Monday, February 2, 2009
I have heard on the radio and read in print several commentators, talking heads, and members of the general public lambasting the economic stimulus bill now grinding its way through congress as being full of pork. Item Number One on everyone’s menu of critiques seems to be the 50 million dollars of funding being proposed for the National Endowment for the Arts. I heard a radio talk show guest say something along the lines of: “Building sculptures and putting on operas does not stimulate the economy, does not create jobs.” (I heard this approximate quote on the Patt Morrison Show—1-3 pm on 89.3 KPCC—sometime in the last two weeks.)
Well, sir, I beg to differ. No, building a single sculpture does not create hundreds of jobs instantaneously. However, the money used to bring such a thing about does touch many hands and businesses, spreading out in a community like the tiny little hair roots of a poke salet weed in search of sustenance. For instance: the foundry and its skilled workers who fabricate the sculpture are paid, so that they can pay bills and buy groceries and maybe some new blue jeans at the national retailer who pays rent to the mall; the steel mill gets a boost from the purchase of the few tons of raw material needed to create the artwork, and therefore continues to pay for health insurance and matching retirement funds for its employees; the freight company that transports the material and the finished artwork gets to put its equipment and workers in motion, and in so doing buys fuel, antifreeze, and paper forms in triplicate; the artist and her freelance assistants (who she pays!) work in a town or a city for a few days, buying coffee, sandwiches, and the odd Danish from the locally-owned bakery down the street from their worksite. The arts stimulate our economy underground, lubricating those wheels and gears in small ways, like bacon grease left in the skillet used to cook up some eggs. It’s small, but it keeps us grinding forward like that bill.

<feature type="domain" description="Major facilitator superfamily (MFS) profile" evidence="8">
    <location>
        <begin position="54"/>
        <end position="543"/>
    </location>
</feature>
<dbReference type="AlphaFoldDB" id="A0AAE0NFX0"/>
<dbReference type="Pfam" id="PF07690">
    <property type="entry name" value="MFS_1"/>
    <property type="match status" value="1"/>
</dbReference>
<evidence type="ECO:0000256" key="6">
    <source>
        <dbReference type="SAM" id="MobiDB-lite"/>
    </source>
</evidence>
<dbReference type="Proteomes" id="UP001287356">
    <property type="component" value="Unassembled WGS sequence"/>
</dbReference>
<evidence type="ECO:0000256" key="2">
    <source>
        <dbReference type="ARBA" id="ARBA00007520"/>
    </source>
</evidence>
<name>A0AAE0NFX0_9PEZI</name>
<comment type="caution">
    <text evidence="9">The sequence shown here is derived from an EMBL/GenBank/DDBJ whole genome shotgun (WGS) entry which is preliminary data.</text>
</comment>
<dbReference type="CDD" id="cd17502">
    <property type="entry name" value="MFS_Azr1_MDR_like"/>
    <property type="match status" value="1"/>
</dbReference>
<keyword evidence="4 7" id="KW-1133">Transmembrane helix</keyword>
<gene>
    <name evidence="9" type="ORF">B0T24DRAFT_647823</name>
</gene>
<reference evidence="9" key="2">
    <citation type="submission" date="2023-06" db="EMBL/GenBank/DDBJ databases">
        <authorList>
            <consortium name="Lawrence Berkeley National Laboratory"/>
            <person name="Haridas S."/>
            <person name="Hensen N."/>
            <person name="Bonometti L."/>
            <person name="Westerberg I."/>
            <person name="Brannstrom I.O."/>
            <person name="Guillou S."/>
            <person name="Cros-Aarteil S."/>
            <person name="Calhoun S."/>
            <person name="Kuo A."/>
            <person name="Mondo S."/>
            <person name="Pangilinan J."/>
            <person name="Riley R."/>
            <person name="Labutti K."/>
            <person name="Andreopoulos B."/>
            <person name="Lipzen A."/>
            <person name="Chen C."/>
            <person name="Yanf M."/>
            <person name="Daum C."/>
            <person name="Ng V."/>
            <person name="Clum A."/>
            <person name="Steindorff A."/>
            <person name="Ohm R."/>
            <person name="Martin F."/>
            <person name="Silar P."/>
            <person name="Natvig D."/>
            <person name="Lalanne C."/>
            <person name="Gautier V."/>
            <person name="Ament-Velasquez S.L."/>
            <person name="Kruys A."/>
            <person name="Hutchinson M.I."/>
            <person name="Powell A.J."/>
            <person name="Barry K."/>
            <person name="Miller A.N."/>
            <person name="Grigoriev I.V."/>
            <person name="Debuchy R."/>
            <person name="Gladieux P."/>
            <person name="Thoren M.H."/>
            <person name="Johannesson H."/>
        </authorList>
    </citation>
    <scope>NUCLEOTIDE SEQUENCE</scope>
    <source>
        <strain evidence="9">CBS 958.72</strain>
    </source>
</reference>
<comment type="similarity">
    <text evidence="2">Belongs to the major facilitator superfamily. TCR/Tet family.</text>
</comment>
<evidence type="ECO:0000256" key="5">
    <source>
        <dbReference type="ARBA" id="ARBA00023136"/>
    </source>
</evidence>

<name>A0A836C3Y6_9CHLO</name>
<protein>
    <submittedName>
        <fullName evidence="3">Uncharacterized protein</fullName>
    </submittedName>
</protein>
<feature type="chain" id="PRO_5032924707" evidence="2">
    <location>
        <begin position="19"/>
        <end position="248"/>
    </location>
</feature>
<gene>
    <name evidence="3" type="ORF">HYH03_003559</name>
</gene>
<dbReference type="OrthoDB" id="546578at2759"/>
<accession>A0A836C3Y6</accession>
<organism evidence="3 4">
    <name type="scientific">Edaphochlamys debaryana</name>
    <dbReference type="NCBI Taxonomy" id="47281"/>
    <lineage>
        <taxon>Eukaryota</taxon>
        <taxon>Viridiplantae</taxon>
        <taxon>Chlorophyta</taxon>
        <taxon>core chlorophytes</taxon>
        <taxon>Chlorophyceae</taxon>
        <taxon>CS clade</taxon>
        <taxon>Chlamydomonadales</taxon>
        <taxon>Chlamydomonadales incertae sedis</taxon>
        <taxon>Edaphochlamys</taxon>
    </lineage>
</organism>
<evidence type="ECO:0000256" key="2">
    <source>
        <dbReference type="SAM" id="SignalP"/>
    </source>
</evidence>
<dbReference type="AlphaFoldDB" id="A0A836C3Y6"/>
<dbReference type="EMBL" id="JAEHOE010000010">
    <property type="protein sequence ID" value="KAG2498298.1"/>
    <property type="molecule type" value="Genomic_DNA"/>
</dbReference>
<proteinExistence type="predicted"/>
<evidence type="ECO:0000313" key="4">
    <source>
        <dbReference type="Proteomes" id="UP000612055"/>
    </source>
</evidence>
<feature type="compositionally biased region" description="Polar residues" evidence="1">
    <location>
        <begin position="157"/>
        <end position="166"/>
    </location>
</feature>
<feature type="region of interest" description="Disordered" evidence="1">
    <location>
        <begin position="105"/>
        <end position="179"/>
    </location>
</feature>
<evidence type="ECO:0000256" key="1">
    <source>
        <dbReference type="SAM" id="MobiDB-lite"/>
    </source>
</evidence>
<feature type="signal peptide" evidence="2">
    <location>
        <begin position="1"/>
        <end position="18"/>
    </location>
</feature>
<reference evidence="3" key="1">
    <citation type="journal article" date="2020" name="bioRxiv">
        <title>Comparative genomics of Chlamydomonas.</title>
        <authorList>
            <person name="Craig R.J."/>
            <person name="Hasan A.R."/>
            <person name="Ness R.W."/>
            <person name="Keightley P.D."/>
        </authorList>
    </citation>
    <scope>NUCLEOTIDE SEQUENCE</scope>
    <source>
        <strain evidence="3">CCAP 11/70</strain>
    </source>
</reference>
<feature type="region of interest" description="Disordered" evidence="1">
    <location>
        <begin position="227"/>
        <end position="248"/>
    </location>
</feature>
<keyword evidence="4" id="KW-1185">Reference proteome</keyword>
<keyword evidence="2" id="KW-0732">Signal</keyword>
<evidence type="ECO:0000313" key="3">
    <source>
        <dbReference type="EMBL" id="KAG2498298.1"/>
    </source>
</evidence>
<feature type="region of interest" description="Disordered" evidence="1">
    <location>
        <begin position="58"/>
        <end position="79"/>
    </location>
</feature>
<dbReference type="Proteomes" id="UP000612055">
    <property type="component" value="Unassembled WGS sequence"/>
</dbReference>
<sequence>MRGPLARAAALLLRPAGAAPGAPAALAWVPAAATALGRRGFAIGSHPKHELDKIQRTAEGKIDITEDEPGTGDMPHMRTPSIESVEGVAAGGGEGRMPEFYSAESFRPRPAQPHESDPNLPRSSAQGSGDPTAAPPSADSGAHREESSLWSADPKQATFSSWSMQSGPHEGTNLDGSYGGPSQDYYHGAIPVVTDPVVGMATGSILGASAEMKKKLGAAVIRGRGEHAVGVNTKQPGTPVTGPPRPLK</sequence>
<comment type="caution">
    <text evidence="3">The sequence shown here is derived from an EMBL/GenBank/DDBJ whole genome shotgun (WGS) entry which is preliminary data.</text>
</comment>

I work part time in the education department of an art museum, and I just survived a round of layoffs there. $50 million is small change in the grand scheme of things; but it can buy an awful lot of coffee, pizzas, construction paper, masking tape, and photo paper (the kinds of things we are constantly buying more of for projects and workshops). So if we stay employed, we keep making those kinds of purchases, and they help keep both Office Depot and Joe’s Giant Slice in business.
(image is Anish Kapoor's Cloud Gate in Chicago, from Wikipedia)